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Overreporting Voting: Why It Happens and Why It Matters*

Overreporting Voting: Why It Happens and Why It Matters* AbstractThe key to understanding why people overreport is that those who are under the most pressure to vote are the ones most likely to misrepresent their behavior when they fail to do so. Among all nonvoters, the most likely to overreport are the more educated, partisan, and religious, and those who have been contacted and asked to vote for a candidate. The greater the concentration of African-American and Latino nonvoters in a district, the greater the probability of overreporting in those districts, both among those in the relevant minority group and among white Anglos. White nonvoters are more likely to overreport in the Deep South than elsewhere. Overreporting matters: using reported votes in place of validated votes substantially distorts standard multivariate explanations of voting, increasing the apparent importance of independent variables that are related in the same direction to both overreporting and voting and sharply decreasing the apparent importance of independent variables related in opposing directions to those two variables. http://www.deepdyve.com/assets/images/DeepDyve-Logo-lg.png Public Opinion Quarterly Oxford University Press

Overreporting Voting: Why It Happens and Why It Matters*

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References (37)

Publisher
Oxford University Press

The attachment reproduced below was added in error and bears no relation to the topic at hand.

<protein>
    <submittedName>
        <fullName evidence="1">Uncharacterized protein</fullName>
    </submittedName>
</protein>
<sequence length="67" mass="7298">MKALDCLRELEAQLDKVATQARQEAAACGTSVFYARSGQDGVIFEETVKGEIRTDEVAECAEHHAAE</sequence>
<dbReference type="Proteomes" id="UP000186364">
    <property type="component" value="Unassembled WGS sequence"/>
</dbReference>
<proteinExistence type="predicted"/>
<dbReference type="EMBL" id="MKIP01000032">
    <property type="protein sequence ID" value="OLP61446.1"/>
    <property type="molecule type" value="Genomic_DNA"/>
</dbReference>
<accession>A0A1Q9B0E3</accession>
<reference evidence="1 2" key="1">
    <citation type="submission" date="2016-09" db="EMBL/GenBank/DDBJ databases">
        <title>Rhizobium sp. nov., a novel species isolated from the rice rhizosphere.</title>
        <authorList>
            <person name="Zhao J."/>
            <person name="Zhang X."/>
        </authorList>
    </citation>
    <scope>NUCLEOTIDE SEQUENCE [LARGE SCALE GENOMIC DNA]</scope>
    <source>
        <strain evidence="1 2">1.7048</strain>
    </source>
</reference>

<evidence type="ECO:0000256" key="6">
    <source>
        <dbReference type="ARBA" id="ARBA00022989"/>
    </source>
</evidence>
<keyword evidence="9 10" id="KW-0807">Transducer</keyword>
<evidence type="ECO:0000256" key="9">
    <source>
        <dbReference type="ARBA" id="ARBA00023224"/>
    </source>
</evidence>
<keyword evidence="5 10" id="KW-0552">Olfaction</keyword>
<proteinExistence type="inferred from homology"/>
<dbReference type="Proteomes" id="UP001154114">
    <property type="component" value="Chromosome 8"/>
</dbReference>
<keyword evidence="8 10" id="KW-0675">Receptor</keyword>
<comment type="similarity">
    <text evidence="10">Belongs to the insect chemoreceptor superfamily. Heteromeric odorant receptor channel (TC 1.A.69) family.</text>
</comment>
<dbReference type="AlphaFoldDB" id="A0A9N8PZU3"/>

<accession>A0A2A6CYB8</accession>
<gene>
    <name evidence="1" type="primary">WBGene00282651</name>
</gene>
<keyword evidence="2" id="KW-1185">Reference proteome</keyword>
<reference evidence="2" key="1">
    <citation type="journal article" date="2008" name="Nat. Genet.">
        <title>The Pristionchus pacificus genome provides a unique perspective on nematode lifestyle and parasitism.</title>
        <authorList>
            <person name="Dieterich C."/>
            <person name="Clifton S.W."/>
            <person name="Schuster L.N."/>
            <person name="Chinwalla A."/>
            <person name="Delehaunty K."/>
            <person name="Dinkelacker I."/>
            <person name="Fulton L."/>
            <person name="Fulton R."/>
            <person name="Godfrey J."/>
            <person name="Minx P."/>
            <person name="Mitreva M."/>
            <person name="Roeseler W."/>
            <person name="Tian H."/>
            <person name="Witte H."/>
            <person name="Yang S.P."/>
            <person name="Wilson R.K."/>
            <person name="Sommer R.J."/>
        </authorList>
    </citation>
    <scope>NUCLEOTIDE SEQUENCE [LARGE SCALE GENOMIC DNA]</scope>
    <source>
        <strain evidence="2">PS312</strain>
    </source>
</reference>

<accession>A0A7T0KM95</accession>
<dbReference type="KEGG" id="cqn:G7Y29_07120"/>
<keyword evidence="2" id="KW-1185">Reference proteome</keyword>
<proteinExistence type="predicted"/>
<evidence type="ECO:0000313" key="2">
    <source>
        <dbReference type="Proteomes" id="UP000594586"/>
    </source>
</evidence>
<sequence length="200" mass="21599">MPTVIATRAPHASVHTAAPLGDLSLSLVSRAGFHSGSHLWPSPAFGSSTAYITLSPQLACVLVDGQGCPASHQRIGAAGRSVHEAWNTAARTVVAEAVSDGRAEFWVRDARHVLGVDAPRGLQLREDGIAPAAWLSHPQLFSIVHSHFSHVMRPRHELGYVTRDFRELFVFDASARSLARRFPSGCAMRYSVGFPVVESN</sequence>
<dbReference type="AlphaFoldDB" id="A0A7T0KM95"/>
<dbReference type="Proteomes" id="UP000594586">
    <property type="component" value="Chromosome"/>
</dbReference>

Copyright
the American Association for Public Opinion Research
ISSN
0033-362X
eISSN
1537-5331
DOI
10.1086/320036
Publisher site
See Article on Publisher Site

Abstract

AbstractThe key to understanding why people overreport is that those who are under the most pressure to vote are the ones most likely to misrepresent their behavior when they fail to do so. Among all nonvoters, the most likely to overreport are the more educated, partisan, and religious, and those who have been contacted and asked to vote for a candidate. The greater the concentration of African-American and Latino nonvoters in a district, the greater the probability of overreporting in those districts, both among those in the relevant minority group and among white Anglos. White nonvoters are more likely to overreport in the Deep South than elsewhere. Overreporting matters: using reported votes in place of validated votes substantially distorts standard multivariate explanations of voting, increasing the apparent importance of independent variables that are related in the same direction to both overreporting and voting and sharply decreasing the apparent importance of independent variables related in opposing directions to those two variables.

Journal

Public Opinion QuarterlyOxford University Press

Published: Mar 1, 2001

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